In the name of the Lord of both life and mind
Now that the fourteenth century in the solar calendar is coming to an end, and we are entering a new century, the time has come for us to reflect upon ourselves and decide on how we want to be the future of Iran and Iranians.
More than a century has passed since the inauguration of social, religious, and cultural transformations of Iran. Amidst all these changes, religion has been one of the primary agents of change in our country. However, the general public, as well as politicians or even some Iranian intellectuals, view religion in the context of the majority and minority groupings and hold the belief that their religion is superior to other faiths. In this regard, it is worthwhile to mention that historically the whole region we have called our homeland shares common cultural and religious roots. Also, the current changes happening in Iran’s political, social and religious system have affected all Iranians including the traditionalist and progressive Shia communities, Sunni Muslims, Zoroastrians, Baha’is, The Yarsan or Ahl-e Haqq, Mandaeans, the Jewish community, and Christians. This lowly one believes that the only way to overcome and put an end to the series of crisis that has been happening in Iran is to liberate our thoughts and minds from all types of racial and religious prejudices and egocentrism and to reflect upon and transform our religious stance, accordingly.
This symbolic piece of art is presented to all fellow Iranians who are the carriers of Christian, Jewish, Zoroastrian, Baha’i, Yarsan, Mandaean, Shia and Sunni cultural and religious heritage. The message presented by this piece of art is not merely a simple invitation to cooperation, but rather to emphasize that the only way to have and maintain a united Iran is to acknowledge our religious differences and abolish any sense of religious superiority. We have to stress our fundamental similarities, innate sense of human dignity, equal human and citizenship rights, and, in particular, the freedom to choose one’s way of living. The outcome of these ideas and beliefs contributes to strengthening our national culture while consolidating the foundation of a multi-faith identity in Iran. It also prevents the spread of dishonesty, hypocrisy, corruption, religious and ethnic monopoly and creates the grounds for peace and reconciliation in the entire Middle East.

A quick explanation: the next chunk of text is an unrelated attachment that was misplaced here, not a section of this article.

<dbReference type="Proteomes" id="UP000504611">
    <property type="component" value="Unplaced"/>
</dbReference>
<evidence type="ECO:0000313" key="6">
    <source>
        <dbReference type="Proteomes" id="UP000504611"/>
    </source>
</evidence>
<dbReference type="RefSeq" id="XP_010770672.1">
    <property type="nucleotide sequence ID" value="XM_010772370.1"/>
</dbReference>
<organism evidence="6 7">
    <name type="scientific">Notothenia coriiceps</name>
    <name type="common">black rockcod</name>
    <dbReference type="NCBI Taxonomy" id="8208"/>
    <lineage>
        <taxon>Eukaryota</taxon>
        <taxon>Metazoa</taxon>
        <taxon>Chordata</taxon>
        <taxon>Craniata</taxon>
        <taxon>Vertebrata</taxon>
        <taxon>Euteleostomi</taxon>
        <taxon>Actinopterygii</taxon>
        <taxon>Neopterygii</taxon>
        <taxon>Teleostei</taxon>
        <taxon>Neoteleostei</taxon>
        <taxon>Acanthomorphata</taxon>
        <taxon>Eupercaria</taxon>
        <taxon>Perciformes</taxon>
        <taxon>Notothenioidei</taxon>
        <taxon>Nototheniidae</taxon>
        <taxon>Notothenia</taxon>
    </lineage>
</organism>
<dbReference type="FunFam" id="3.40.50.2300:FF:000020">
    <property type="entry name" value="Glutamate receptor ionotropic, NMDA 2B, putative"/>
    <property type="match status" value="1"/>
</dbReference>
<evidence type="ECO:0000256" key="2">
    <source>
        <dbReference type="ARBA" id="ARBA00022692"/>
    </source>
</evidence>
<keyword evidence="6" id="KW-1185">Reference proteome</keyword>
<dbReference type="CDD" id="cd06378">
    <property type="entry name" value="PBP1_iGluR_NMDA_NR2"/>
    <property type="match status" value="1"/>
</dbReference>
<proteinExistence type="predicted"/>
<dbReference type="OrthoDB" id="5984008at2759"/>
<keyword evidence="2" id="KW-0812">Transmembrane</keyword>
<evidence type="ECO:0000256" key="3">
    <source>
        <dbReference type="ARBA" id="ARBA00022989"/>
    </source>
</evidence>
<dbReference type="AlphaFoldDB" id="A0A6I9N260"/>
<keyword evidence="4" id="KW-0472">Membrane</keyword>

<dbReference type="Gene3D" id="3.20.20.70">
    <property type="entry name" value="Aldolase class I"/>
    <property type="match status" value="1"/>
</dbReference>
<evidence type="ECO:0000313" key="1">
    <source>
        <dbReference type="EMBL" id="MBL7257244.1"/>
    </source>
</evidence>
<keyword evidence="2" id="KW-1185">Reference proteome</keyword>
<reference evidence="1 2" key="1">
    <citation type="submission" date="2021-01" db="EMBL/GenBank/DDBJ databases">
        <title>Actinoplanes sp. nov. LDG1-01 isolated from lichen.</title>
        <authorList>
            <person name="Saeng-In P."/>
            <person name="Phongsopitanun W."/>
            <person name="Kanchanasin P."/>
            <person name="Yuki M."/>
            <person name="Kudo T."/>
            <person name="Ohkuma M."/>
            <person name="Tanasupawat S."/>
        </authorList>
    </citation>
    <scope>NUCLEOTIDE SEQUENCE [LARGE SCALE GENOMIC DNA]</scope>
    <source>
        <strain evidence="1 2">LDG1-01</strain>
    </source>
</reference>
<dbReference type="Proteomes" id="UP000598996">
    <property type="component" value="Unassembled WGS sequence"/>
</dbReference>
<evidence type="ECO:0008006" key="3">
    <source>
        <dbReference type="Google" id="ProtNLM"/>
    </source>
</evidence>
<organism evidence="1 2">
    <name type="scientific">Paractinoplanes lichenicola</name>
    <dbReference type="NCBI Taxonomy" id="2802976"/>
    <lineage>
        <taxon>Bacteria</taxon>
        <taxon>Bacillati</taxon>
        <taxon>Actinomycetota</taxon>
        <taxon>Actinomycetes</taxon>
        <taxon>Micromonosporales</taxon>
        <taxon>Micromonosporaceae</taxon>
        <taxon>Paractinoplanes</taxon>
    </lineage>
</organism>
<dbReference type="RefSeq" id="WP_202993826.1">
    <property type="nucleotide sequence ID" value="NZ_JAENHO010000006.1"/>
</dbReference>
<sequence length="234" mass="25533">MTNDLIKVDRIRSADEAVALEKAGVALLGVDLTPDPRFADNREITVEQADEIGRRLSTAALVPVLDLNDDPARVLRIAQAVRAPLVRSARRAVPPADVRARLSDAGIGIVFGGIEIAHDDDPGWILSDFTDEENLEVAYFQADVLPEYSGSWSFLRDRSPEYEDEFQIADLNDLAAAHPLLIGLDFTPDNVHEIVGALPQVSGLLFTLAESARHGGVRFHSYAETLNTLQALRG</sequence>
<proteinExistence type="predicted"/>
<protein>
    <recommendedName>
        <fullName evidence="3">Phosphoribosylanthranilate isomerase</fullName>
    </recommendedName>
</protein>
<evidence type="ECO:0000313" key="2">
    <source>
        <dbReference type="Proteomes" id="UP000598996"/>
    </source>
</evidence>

The eight religions that are presented in this piece are parts of a circle of unity that have historically considered as essential aspects of Iran’s national culture as well as the entire region’s spiritual and religious reservoir. Zoroastrians, Jews, Christians, Mandaeans, Yarsanian, Baha’is, and Sunni and Shia Muslims, all carry an essential part of Iran’s ancient culture and heritage. In fact, the national system of this country is composed of all religions of Iran, each bearing a unique heritage of its history, culture, and religion. Our national identity would be incomplete without each one of them. Furthermore, it would be impossible to implement security and progress in the nation and the whole region without appreciating each and every one of these religions.